Despite the high click-through numbers, many people still think they can undoubtedly distinguish fake from real emails when it comes to their own company. Even better, many people think cybercriminals simply cannot perfectly impersonate their company by email. However, cybercriminals can surprisingly easy get access to many things. Let’s say that for a highly targeted spear phishing scam, you would need:
All of these are easily found out. Names and job titles are often found on the company website or through social media (especially LinkedIn). For the other two points, simply emailing the organisation’s customer support does the trick. From the response, a cybercriminal can examine the email layout and design, and deduct how staff email addresses are structured (e.g., email@example.com). And yes, in extremely targeted cases, even these company email addresses can be spoofed, meaning that the criminal’s email address appears as an actual company email address, without any clever typos, even though they used another email address to send the scam message.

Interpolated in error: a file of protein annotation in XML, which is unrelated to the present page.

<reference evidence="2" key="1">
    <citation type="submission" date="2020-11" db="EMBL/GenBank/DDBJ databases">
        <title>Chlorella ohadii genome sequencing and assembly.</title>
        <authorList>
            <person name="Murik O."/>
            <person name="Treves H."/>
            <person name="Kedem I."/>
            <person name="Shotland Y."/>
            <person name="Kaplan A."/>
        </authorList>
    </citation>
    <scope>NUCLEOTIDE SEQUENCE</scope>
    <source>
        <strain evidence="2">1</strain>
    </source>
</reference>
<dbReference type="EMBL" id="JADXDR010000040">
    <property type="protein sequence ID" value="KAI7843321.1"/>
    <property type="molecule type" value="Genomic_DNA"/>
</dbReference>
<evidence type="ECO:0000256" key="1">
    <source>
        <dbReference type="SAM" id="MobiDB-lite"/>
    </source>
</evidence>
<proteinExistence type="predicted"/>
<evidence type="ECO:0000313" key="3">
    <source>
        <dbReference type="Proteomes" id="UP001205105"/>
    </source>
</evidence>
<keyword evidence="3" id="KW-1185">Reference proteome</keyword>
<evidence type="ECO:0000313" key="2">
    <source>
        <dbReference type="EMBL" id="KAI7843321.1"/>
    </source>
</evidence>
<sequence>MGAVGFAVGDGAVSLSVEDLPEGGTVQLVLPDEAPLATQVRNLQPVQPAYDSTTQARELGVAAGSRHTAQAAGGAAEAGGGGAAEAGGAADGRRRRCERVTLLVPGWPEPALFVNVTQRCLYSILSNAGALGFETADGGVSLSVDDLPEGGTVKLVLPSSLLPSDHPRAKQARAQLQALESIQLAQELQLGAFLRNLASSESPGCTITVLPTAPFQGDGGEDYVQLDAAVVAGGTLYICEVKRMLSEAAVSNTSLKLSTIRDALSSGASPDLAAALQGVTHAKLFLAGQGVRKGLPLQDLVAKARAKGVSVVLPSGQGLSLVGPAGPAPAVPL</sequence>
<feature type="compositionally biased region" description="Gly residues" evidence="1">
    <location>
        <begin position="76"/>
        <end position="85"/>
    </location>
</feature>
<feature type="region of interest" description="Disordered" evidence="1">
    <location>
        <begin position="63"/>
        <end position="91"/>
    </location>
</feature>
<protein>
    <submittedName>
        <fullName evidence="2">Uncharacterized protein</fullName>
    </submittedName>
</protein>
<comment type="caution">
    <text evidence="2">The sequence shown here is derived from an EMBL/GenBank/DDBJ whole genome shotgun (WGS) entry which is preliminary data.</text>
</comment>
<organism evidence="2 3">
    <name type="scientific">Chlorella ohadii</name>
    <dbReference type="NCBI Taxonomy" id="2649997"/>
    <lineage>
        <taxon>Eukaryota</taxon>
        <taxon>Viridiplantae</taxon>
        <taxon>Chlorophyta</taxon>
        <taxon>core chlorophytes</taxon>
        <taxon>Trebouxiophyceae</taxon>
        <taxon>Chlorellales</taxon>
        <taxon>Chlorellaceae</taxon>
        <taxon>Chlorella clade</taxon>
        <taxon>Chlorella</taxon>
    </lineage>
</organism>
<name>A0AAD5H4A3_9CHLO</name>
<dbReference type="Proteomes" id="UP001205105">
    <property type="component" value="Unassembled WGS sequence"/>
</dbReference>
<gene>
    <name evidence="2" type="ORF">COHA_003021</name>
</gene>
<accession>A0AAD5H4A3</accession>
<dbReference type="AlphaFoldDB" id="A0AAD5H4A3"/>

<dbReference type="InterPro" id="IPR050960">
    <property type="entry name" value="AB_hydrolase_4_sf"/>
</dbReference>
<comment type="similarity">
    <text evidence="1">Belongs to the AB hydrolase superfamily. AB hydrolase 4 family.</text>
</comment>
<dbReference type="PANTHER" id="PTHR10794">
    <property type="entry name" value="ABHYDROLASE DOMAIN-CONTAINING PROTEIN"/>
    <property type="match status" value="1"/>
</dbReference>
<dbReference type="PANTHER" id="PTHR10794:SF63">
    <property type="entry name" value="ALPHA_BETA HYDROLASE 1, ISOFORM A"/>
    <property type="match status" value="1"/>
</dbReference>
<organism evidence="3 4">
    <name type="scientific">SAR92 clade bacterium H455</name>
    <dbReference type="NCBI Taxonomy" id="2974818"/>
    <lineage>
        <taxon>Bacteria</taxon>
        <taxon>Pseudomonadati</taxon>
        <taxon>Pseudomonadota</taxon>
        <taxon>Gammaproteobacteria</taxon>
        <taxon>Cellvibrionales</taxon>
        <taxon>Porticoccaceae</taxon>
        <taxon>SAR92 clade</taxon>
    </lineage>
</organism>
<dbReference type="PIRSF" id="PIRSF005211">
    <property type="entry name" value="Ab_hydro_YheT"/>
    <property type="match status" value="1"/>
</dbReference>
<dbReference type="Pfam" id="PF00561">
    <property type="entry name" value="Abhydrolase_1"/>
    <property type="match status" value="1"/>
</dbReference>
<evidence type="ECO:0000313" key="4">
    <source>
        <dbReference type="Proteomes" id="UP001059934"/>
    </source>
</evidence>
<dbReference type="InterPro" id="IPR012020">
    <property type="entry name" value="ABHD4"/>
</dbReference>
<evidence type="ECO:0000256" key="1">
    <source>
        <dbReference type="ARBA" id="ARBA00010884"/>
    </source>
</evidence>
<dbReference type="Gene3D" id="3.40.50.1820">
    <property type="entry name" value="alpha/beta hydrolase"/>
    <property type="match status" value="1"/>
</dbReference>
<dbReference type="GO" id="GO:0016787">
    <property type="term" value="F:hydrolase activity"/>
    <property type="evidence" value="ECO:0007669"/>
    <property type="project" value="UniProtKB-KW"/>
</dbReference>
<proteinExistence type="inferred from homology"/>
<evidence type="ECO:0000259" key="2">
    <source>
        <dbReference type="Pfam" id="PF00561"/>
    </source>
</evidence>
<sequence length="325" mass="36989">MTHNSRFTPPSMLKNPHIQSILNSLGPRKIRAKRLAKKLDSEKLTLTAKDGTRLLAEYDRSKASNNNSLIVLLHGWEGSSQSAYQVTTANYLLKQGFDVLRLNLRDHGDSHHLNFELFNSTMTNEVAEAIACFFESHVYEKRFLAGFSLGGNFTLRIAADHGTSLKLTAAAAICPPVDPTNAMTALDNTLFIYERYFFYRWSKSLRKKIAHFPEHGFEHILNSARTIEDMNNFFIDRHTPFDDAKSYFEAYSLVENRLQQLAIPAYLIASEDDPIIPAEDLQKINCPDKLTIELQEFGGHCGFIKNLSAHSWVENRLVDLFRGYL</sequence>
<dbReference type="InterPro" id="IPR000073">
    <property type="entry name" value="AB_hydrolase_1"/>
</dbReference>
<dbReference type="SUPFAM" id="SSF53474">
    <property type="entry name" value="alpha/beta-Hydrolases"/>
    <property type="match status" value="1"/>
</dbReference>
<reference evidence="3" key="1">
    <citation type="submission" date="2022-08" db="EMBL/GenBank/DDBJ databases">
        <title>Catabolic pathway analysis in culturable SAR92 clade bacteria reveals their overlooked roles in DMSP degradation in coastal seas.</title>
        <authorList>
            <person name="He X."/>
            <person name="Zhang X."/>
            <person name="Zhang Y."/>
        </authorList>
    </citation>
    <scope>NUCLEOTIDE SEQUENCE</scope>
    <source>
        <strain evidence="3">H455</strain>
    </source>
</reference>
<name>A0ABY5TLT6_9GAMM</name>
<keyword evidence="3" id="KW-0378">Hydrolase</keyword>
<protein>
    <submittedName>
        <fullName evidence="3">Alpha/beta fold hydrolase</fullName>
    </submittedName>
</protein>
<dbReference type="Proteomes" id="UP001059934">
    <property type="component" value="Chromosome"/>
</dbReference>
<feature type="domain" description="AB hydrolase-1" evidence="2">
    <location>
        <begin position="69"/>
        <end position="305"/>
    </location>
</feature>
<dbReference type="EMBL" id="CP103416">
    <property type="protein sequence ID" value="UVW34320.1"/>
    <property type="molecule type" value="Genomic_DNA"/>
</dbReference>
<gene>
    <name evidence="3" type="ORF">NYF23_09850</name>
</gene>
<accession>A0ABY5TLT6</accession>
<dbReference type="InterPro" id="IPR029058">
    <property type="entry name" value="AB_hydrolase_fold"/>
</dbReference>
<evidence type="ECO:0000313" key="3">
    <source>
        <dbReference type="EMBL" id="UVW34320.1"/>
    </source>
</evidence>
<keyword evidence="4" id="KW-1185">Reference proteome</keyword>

Cybercriminals might even go further and learn about specific events happening in the organisation.
One example: cybercriminals learn that one team member has their 25th anniversary at the company coming up. The criminals could then use the tricks we described above to send an email to that person, impersonating the company CEO, offering a gift card that can be found through a link in the email. The team member might not think twice about logging in with their company credentials, personally knowing and trusting the CEO for many years. The cybercriminals now have access to internal company systems.
Now keep in mind this is an extremely targeted example. Realistically, often a wider range of people, or simply the whole organisation is targeted. Still, this example illustrates the very real dangers of spear phishing.